Medical device case could impact global warming debate
In last week’s negotiations over the energy bill, one of the most significant victories for proponents of getting serious about global warming came when Speaker Nancy Pelosi stood up to yet another attempt to short-circuit efforts by over a dozen states to demand cleaner cars.
The issue on which Pelosi convinced Rep. John Dingell (D-Mich.) and other auto industry allies to back down, known in legal circles as “preemption,” has emerged as a lightning rod in global warming politics. The focus on preemption has only intensified in the wake of the Supreme Court’s ruling this April in Mass v. EPA, recent developments in the states, and the current confused state of Supreme Court preemption law.
Things could get better or worse depending how the Court disposes of a case that was argued on Tuesday. On its face, Riegel v. Medtronic, about liability for faulty medical devices, doesn’t have anything to do with global warming. It could, however, be a turning point in preemption doctrine, and thus have a significant long-range impact on the global warming/federalism/politics mix.
The Legal and Political Landscape
My boss, Doug Kendall, noted the dynamic at stake back in May, in a Knight Ridder op-ed assessing the potential impact of Mass v. EPA:
It is a dirty little secret that industry dislikes federal environmental regulation more than anything — except a patchwork of regulation at the state and local level. We learned this several decades ago, when industry fought the federal Clean Air Act tooth and nail until it became clear that, absent federal legislation, states were going to take matters into their own hands.
The lesson of these early fights is that industry is more motivated by fear than science. Like the impacts of air pollution in the 1960s, the science of global warming has long been sufficiently clear to warrant a federal response. What has been lacking is a credible threat that industry would be worse off without one.
That changed when the Supreme Court ruled in favor of Massachusetts. Previously, industry had reason to think that it would succeed in frustrating meaningful action at the state and local level through litigation. In the aftermath of the landmark decision, and in light of ever-rising public pressure to get serious about global warming and move toward a clean-energy economy, a rising tide of state actions and legal setbacks have left defenders of the status quo reeling.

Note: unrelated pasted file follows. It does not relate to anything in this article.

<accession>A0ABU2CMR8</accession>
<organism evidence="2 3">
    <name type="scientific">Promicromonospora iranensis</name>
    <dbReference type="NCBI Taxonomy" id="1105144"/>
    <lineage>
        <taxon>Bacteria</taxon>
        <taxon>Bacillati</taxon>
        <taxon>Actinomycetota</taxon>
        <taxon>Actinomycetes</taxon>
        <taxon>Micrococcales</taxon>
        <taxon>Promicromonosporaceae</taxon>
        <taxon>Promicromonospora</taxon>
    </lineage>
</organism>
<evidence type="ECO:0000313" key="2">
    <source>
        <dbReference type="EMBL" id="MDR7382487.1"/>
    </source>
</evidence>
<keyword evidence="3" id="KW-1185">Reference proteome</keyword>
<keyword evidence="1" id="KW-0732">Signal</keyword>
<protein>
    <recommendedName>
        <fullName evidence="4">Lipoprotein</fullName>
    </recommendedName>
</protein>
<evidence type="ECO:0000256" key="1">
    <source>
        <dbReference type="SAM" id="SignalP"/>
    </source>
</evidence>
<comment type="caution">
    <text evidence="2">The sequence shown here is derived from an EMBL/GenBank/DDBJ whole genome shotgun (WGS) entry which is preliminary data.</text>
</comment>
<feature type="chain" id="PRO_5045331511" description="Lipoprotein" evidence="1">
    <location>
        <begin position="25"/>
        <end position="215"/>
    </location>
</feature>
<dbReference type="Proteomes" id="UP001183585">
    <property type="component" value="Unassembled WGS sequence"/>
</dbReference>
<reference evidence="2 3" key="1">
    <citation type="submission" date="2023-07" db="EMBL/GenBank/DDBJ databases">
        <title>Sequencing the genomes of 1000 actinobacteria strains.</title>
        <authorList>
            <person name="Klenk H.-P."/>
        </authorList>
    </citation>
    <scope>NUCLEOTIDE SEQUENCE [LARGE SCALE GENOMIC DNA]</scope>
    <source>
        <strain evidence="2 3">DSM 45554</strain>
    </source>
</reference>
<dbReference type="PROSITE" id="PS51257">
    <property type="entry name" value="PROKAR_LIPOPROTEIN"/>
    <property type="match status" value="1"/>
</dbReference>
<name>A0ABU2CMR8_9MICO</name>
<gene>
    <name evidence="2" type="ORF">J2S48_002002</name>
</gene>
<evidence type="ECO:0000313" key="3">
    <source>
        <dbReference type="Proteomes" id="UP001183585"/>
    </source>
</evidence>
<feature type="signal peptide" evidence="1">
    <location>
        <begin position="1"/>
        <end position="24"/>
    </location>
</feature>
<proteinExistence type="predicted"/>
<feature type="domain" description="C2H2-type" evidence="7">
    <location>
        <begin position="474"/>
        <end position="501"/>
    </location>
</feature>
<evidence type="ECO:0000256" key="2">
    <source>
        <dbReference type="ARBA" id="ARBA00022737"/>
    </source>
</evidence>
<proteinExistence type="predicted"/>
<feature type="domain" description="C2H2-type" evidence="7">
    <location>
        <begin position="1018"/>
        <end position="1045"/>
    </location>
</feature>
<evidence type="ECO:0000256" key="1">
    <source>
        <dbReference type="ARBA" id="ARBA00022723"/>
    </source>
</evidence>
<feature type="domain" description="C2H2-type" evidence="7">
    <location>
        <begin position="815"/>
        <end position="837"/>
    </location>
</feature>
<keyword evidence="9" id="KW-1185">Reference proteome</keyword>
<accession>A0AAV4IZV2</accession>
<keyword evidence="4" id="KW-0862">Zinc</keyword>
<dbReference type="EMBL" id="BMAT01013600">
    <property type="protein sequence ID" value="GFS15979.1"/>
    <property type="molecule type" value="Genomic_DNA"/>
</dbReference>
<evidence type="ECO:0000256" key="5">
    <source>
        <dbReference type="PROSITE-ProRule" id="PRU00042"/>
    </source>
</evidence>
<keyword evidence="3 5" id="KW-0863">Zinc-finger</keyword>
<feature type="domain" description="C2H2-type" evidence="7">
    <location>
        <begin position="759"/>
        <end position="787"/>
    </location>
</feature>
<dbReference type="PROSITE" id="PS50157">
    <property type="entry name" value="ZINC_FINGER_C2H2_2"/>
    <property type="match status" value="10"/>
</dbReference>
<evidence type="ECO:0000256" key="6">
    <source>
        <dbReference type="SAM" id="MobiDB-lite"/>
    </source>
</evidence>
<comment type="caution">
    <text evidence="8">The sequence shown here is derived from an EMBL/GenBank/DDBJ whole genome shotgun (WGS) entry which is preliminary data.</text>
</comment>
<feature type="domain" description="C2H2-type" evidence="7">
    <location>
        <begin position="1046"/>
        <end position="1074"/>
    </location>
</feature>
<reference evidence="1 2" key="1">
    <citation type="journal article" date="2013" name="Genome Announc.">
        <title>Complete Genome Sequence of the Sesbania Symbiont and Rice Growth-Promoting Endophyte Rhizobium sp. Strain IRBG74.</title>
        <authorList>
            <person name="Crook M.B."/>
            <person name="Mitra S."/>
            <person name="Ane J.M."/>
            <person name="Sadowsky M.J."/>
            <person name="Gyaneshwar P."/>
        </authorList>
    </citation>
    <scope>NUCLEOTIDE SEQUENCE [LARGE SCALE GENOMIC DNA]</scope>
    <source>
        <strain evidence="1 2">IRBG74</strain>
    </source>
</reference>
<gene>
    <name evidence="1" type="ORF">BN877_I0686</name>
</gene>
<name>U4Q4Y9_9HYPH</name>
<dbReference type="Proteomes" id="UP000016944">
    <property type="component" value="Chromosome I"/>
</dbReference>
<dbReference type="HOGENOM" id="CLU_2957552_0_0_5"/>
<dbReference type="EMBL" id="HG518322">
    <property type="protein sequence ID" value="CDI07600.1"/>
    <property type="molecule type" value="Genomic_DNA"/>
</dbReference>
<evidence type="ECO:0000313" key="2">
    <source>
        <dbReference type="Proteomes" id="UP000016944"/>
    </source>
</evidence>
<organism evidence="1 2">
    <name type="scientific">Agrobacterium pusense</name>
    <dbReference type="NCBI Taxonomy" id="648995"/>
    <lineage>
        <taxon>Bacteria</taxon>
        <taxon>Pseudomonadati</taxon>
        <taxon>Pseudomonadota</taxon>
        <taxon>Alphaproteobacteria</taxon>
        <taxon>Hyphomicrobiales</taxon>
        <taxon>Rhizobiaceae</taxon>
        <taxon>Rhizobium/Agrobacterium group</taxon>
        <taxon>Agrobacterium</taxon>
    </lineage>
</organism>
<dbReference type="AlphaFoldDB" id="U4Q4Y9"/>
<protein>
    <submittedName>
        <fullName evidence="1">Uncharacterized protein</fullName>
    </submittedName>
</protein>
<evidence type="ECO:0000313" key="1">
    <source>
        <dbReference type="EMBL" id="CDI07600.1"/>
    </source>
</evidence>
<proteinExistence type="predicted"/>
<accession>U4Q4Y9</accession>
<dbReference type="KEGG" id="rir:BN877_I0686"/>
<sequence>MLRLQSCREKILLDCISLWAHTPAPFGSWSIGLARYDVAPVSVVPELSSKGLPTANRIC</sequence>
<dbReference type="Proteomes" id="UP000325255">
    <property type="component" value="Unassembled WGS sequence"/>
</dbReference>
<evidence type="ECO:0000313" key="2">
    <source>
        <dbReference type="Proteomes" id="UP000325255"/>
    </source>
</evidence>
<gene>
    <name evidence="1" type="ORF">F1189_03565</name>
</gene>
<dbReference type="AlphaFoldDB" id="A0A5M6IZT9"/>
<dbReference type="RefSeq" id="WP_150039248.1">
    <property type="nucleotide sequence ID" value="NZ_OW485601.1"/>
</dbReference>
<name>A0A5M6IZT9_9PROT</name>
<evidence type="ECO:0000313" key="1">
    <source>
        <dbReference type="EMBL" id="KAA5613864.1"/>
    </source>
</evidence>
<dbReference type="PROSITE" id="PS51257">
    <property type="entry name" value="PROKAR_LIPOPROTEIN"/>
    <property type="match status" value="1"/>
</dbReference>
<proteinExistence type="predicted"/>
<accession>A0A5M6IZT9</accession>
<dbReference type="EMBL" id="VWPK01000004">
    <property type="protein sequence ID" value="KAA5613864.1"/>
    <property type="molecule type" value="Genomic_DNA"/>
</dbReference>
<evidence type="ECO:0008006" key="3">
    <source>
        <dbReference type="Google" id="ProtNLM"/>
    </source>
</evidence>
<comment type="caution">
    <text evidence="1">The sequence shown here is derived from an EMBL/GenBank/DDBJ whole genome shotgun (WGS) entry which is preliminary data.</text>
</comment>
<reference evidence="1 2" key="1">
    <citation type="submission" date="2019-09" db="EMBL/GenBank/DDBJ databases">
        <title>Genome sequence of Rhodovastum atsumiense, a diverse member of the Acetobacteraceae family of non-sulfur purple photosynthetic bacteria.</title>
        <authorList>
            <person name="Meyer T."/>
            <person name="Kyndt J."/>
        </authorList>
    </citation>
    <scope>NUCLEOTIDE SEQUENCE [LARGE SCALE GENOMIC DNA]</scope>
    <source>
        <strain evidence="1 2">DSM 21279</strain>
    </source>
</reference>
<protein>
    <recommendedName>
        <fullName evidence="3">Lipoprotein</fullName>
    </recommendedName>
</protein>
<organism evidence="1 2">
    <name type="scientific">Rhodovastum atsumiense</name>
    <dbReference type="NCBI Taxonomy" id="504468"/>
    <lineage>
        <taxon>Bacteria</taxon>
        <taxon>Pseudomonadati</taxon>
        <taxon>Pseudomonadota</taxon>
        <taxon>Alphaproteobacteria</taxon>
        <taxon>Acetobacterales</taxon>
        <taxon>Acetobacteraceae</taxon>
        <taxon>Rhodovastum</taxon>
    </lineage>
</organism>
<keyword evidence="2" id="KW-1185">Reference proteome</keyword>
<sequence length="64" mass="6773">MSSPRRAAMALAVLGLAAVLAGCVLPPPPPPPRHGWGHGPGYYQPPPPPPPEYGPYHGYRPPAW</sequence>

States are often described as the laboratories of American democracy, and Mass. v. EPA has fostered a surge in new state global warming initiatives and bolstered existing ones. To give one of the most prominent examples, Republican Governor Charlie Crist of Florida responded with executive orders adopting California’s auto emissions program and setting a goal of reducing the state’s greenhouse gas emissions by more than 80 percent by 2050. Just this week, Maryland Governor Martin O’Malley announced an even more ambitious plan, aiming for a 90 percent drop by 2050.
The Supreme Court’s decision has also been enormously helpful to states defending their greenhouse gas emissions laws against industry challenges. Federal Judge William K. Sessions’ 240-page ruling in Vermont, which eviscerated the argument that state efforts are preempted by existing federal law, heavily cited Mass v. EPA; a recent hearing in the industry’s preemption lawsuit against California indicated that the judge there has also been moved by the Court’s reasoning.
Thus we’re now at the stage where the industry is terrified at the rising tide of state action and court defeats, and seeking some kind of federal preemption has become its key issue. In the courts, this meant that the Vermont court ruling was swiftly appealed, with industry signaling its seriousness (and subtly admitting it needs some top-flight help) by hiring Kathleen Sullivan, a noted Supreme Court litigator and former dean of Stanford Law School.